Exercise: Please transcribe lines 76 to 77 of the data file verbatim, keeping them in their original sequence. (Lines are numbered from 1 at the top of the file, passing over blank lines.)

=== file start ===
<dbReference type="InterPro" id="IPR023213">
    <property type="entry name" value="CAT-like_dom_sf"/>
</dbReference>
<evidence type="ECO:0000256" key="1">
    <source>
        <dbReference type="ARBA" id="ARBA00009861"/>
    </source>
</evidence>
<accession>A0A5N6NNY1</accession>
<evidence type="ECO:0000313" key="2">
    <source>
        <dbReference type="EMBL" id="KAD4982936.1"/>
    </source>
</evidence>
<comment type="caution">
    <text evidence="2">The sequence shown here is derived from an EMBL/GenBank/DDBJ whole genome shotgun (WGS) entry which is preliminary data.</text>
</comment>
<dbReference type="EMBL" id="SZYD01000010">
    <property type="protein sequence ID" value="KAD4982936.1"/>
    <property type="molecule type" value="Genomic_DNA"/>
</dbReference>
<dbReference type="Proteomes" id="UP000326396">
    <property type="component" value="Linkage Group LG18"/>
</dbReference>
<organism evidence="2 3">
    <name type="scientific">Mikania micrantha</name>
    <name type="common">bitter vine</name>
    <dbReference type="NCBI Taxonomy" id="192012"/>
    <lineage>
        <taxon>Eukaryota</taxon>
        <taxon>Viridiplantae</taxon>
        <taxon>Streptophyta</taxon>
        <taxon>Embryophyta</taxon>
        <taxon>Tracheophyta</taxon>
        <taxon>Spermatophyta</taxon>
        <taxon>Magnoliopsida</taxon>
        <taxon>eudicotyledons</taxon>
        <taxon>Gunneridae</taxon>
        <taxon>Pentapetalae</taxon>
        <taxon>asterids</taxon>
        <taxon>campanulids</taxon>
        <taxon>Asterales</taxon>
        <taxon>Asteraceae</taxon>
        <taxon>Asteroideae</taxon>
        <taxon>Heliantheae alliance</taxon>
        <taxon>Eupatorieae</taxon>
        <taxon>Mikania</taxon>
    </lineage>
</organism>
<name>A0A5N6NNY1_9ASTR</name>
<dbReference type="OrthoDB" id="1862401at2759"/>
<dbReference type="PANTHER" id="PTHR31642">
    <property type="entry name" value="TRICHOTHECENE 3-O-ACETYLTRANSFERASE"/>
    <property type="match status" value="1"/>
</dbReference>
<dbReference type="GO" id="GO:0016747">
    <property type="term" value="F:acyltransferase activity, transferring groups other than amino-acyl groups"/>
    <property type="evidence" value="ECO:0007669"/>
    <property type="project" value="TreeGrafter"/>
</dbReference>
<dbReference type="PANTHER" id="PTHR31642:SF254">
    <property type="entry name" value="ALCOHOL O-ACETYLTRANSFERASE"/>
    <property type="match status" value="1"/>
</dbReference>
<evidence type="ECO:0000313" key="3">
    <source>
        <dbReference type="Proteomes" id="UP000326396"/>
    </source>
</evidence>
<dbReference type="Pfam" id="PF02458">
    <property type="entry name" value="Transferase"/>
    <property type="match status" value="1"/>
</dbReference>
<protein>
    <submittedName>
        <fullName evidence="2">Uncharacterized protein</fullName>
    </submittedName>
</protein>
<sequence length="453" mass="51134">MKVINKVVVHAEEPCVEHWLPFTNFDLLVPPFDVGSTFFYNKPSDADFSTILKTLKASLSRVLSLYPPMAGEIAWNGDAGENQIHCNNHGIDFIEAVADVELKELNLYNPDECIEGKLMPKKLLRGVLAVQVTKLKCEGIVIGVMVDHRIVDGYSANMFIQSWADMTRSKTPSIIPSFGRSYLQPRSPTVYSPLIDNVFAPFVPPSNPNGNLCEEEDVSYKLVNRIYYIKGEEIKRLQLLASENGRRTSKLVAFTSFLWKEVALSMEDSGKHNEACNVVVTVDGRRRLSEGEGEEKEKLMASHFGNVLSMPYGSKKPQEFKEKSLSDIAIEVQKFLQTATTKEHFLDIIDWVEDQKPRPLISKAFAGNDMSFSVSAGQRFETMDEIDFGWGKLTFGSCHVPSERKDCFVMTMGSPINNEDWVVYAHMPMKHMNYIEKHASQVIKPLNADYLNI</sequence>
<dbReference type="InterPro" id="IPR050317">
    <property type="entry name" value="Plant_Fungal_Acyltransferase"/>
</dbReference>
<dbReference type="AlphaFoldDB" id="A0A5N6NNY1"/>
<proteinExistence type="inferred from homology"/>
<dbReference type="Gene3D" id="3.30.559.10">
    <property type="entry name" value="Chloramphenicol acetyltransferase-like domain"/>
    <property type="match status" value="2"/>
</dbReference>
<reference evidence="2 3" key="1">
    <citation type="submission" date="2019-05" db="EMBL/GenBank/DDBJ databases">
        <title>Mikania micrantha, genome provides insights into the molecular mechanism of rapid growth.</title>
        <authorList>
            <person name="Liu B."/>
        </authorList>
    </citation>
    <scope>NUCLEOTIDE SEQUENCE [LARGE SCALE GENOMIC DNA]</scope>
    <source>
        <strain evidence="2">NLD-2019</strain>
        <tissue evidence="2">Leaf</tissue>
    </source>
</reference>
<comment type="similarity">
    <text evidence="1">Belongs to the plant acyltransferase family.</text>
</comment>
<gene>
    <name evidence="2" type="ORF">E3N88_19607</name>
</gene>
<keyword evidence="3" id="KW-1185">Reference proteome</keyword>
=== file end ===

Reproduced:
        <fullName evidence="2">Uncharacterized protein</fullName>
    </submittedName>